Our documentary crew and talent literally drove straight from the village in Namwera (where there were a few sore muscles no doubt from learning to farm) to Liwonde National Park where we settled in for the afternoon and evening at the basic but comfortable Liwonde Safari Camp. After all, what good is a family trip to Africa without the opportunity to see some wildlife? In filming a documentary about foreign cultures it is not only important to meet the people of a region, but also get a taste for the natural beauty of the land and wildlife.

Liwonde is a place I go to rather frequently but usually when we have visiting tourists who want a taste of National Geographic. But you can’t always guarantee spotting elephants. (I have yet to see a lion or rhino in Liwonde in more than ten years.)

In our case of mid November we managed quite nicely between an early morning game drive and later morning boat cruise. That time of year is hot and not yet raining, meaning the elephants know they have to come down to the river to hang out in the water and spend their days. (But just two weeks later we had no such luck as the rains had started in enough to give elephants a few mud puddles in areas unknown to tourists and their obtrusive vehicles.)

Here are a few favorite shots from Liwonde, thus officially ending our documentary filming time in Malawi.

Coming up next, something completely different…

MW Liwonde-1-2

Videographer Mario enjoying some enchanting moments with a herd of Cape Buffalo

MW Liwonde-1

Observation deck at sunset, Liwonde Safari Camp

MW Liwonde-2-2

Fishermen on the Shire River

MW Liwonde-2

Land Cruiser

MW Liwonde-3 MW Liwonde-5 MW Liwonde-6 MW Liwonde-8 MW Liwonde-11


Smith Rock State Park, Oregon

This year our family traveled cross-country and saw some amazing spots around the country. Over the next few posts I want to showcase a few of those scenic locations with a few favorite photos.

The following come from Smith Rock State Park in Terrebonne, Oregon, a place that Naomi and I visited first back in 1995 on our honeymoon. It was great to be back at the same spot again but this time with 4 kids in tow. The scenery is still just as spectacular now as it was no doubt thousands of years ago.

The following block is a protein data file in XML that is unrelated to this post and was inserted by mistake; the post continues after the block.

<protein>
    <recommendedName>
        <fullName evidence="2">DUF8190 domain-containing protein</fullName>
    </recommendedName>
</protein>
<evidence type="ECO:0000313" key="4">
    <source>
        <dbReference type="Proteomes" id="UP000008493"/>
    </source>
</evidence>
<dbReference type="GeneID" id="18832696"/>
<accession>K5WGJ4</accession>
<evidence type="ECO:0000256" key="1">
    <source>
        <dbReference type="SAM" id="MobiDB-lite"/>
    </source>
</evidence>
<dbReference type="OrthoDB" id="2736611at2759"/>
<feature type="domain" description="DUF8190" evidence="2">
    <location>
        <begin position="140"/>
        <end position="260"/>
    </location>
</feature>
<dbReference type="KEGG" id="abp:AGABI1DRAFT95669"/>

Smith Rock State Park, Oregon

Smith Rock State Park, Oregon

Smith Rock State Park, Oregon

Smith Rock State Park, Oregon

Smith Rock State Park, Oregon

Smith Rock State Park, Oregon

Smith Rock State Park, Oregon

Smith Rock State Park, Oregon

Smith Rock State Park, Oregon


Thor’s Well

Our family has been traveling these vast American states since May and in August our highly anticipated northwest visit finally arrived. We would be spending two months mainly in the northwestern parts of Oregon and Washington states. Photographically speaking for me that means rocky beaches, impressive waterfalls and gloriously snowy mountains.

Before heading out of Oregon we managed to make one visit to the coast, spending our time in the small seaside village of Yachats (considered by some to be among the most beautiful of any destinations on the Oregon coast).

A few weeks before our visit I was following a Facebook repost by a landscape photographer friend of mine from high school in which another photographer was bemoaning the less-than-courteous nature of some photographers who happen to be set up in the exact same location but act as if they are the sole photographer clambering for space. That post then led to this fun Youtube clip with the same theme.

This specific incident took place at Thor’s Well on Cape Perpetua. It’s a round hole in the floor of the ocean that goes down about 20 feet that makes for a pretty awesome shot if you can get it just right (usually at sunset). I had never heard of it before but with the potential for an image like this, I couldn’t wait to pay it a visit seeing as how it would be just a few miles south of Yachats.

To find Thor’s Well required a little bit of sleuthing. I stopped in at the visitor’s center and was given a map with the area highlighted. On my first pass I missed the parking lot but on my return trip found a parking lot for Cook’s Chasm (literally just a few hundred yards, if that, south of the entrance to the visitor’s center). From the lookout point you should see The Spouting Horn to your left and Thor’s Well, if visible, directly in front. Devil’s Churn is to your right. Walk down the paved switchbacks and, depending on the tide, you should be able to walk nearly to the edge of the well.